Trying to repair a broken microphone cable the other day, I noticed that pin 1 of the XLR connector was connected to the ground lug with a small jumper wire, thereby bonding the cable shield to the connector shell. Here's what it looked like:
The cable was a cheapie from Active Surplus, the store on Queen St. West in Toronto with the stuffed gorilla by the door. From the quality of the components and the crummy soldering job, it's a good illustration of you-get-what-you-pay-for, so please consider this blog entry my penance for buying it. I was caught in a weak moment.
By way of contrast, here are quality connectors from Switchcraft (top) and Neutrik, with the ground lugs identified by arrows:
Should the ground lug be connected to pin 1, as in the top illustration, or not? I've read opinions pro and con over the years, so I decided to ask an acknowledged expert in the field, Neil Muncy.
Before I get to his answer, you should know that Neil, a Fellow and Life Member of the Audio Engineering Society, is the author of the ground-breaking 1994 AES paper, "Noise Susceptibility in Analog and Digital Signal Processing Systems," in which he explored the relationship between the physical construction of shielded twisted-pair cable and induced noise in a signal circuit due to cable shield current. This paper was published, along with others by authors including Philip Giddings of Toronto's Engineering Harmonics, in the June 1995 issue of the Journal of the Audio Engineering Society, which has become the most widely accessed issue of the Journal in history.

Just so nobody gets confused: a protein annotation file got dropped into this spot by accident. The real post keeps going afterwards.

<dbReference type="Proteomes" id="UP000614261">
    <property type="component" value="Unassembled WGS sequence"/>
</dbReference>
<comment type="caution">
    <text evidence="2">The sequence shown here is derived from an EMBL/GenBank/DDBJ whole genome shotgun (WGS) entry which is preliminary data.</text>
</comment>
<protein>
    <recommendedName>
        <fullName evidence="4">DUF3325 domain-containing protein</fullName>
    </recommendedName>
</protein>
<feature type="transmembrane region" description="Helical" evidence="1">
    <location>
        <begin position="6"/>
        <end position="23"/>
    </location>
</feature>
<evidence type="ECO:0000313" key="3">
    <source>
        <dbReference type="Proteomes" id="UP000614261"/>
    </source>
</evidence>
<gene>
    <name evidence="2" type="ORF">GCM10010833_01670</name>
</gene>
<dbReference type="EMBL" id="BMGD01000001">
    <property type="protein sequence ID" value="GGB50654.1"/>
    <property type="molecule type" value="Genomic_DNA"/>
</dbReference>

When he wrote his paper, most commercially available audio gear had pin-1 problems. It was, indeed, difficult to find equipment without it—even the most highly revered consoles had serious pin-1 problems. Since then, a number of leading manufacturers have redesigned their products to correct their mistake, but unfortunately, many have not yet done so.
Neil Muncy is also a member of the task group that developed the standard AES48-2005, "AES Standard on Interconnections—Grounding and EMC practices—Shields of Connectors in Audio Equipment Containing Active Circuitry," the published standard that deals with the pin-1 problem.
Based on all this, I figured Neil should know how to wire up a microphone cable. In close to 30 years, he hasn't failed me yet. Here's his answer to the question, Under what circumstances do you solder the ground lug (aka pin 4) to pin 1?
"The short, long, and infinitely long answers are NEVER, NEVER, & NEVER. To do so would introduce ground loops which could totally compromise an otherwise working Isolated Ground (I.G.) installation, and raise Hell with any front-end equipment that is plagued with Pin-1 Problems. Terminal #4 was introduced by Switchcraft back in the late '50's/'60's to address an application in very high impedance medical interfaces. It has no use whatsoever as far as portable A/V cables are concerned. They are simply extension cords."
There you have it. But if the lug shouldn't be used in general audio applications, why is it still there? Wouldn't it be advantageous for manufacturers such as Switchcraft and Neutrik to produce a line of connectors without the ground lug for normal stage and studio applications that have nothing to do with medical interfaces? I'd like to hear your comments.